General Tax Strategies
Tax planning is highly dependent on where you live, but there are general strategies that apply to tax systems in many countries. Please check with the tax code that applies to you – there may be more than one. The mindset surrounding taxes is important in understanding what the motivation behind a tax is. Taxes should be treated as the ongoing cost of making money. They should always be accounted for prior to making an investment, taking on employment or forming a business. It is not what you earn in revenue that matters, it is what you get to keep net of all expenses – and this includes taxes. If you think in this format, you will know what to expect from your tax situation, and you will know if the activity you are undertaking is worthwhile. Going to work should also be viewed this way. Take note of how much money you get to keep after taxes. If you are getting a promotion, or choosing between two jobs, the one with the most income after all taxes and expenses should be the one you choose. This assumes that everything else about the two choices is the same, which is very rarely the case. The purpose of the prior statement is to raise awareness of strategic thinking when it comes to taxes. If you are going to take a contract job or run a business versus salaried employment, these choices become more important. The next paragraphs outline general concepts that would apply to most situations because they are fundamental to how a tax system is constructed.
Timing is Important
You will notice that taxes are always filed in annual periods, or quarterly periods if you report or pay quarterly. Notice as well that the more money you earn, the higher the percentage of tax you pay on that extra money you earn. This is what is called a “progressive tax system” which is how the Canadian tax code is constructed. If tax rates are flat over all incomes, meaning that the percentage of taxes paid are the same regardless of how much money you earn, this strategy would not apply in the same way. In a progressive system, timing is important because if you claim $100,000 in income in a single year, you will pay more taxes than claiming $100,000 in income spread over 2 years. If you have an option to claim income over more tax periods, you will pay fewer tax dollars.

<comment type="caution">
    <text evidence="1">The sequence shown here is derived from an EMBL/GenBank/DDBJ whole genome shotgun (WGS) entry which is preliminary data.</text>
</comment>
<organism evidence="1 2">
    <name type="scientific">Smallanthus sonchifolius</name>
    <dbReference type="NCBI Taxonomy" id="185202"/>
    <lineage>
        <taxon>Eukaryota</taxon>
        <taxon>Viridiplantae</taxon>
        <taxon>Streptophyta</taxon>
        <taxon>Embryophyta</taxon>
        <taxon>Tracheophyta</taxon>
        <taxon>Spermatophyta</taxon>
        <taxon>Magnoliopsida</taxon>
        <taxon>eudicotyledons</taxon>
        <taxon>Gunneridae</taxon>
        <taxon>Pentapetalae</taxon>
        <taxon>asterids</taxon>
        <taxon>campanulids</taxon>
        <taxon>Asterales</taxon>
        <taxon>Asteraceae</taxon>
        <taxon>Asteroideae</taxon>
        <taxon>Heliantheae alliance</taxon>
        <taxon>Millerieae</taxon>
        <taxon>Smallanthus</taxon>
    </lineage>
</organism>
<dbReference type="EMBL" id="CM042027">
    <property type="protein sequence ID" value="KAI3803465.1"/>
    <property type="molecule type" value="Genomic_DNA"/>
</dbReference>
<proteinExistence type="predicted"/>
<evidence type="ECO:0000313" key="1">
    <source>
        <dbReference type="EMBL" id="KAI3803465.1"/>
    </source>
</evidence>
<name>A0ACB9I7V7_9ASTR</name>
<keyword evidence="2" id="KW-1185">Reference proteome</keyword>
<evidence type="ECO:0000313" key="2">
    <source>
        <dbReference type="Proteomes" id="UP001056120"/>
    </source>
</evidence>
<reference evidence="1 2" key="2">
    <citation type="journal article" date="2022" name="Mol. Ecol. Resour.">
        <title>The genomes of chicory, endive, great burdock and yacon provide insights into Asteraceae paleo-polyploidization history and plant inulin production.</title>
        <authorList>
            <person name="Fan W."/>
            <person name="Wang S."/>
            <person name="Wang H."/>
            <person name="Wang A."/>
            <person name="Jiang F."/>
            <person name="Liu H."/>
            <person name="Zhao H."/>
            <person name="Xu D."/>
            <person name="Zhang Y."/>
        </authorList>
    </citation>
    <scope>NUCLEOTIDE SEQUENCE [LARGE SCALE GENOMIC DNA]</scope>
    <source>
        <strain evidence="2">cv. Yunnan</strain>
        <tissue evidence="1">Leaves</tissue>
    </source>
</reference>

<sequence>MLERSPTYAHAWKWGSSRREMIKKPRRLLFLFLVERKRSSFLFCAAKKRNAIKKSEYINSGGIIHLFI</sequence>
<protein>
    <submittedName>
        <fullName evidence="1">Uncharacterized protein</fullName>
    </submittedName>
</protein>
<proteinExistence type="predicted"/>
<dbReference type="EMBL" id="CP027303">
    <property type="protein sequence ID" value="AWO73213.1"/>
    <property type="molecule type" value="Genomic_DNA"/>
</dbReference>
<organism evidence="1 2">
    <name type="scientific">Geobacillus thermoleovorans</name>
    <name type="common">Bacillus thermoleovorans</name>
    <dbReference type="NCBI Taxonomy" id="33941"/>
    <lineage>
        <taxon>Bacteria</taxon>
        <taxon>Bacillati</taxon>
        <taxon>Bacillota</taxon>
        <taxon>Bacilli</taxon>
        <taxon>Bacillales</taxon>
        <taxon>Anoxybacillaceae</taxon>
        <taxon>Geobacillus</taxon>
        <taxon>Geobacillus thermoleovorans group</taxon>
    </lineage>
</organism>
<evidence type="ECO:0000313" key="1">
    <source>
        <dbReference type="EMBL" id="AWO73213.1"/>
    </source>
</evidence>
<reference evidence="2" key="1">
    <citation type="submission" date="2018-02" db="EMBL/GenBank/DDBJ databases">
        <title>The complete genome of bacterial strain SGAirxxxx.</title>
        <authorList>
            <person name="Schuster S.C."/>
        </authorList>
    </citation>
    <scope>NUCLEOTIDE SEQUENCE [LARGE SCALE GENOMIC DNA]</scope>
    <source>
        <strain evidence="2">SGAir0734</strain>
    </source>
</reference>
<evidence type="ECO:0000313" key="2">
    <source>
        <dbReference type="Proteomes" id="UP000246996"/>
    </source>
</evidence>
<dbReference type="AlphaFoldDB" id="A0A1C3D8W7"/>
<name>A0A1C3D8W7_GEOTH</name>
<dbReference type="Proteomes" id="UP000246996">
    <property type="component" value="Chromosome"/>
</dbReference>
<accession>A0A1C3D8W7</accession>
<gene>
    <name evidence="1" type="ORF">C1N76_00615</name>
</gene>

Are you getting a tax refund? Using the idea of the annual period, whatever is deducted throughout the year is then matched with a calculation that is done at the end of the tax period. If you paid more throughout the period than you are required to pay, you would get a refund. If you pay less than the amount required, you would have to pay an additional payment when the end of the period arrives. If you are deducting a lot of taxes in advance, you would tend to get a refund. The downside is that you are not earning interest on the money. Interest rates are very low now, so this may not be worth thinking about, but as rates rise, giving the government money in advance will be more expensive. If you are a savvy investor, and you can invest these taxes for a portion of the year before remitting them to the government, this is income you would not have otherwise been able to generate. If you are paying an additional payment at the end of the year, you are holding onto your money longer. Other factors to consider on this topic are whether paying a larger tax payment at the end of the tax year is disruptive to your cash flow. If you are borrowing money to pay your taxes, this is an additional cost which is over and above your required tax payment.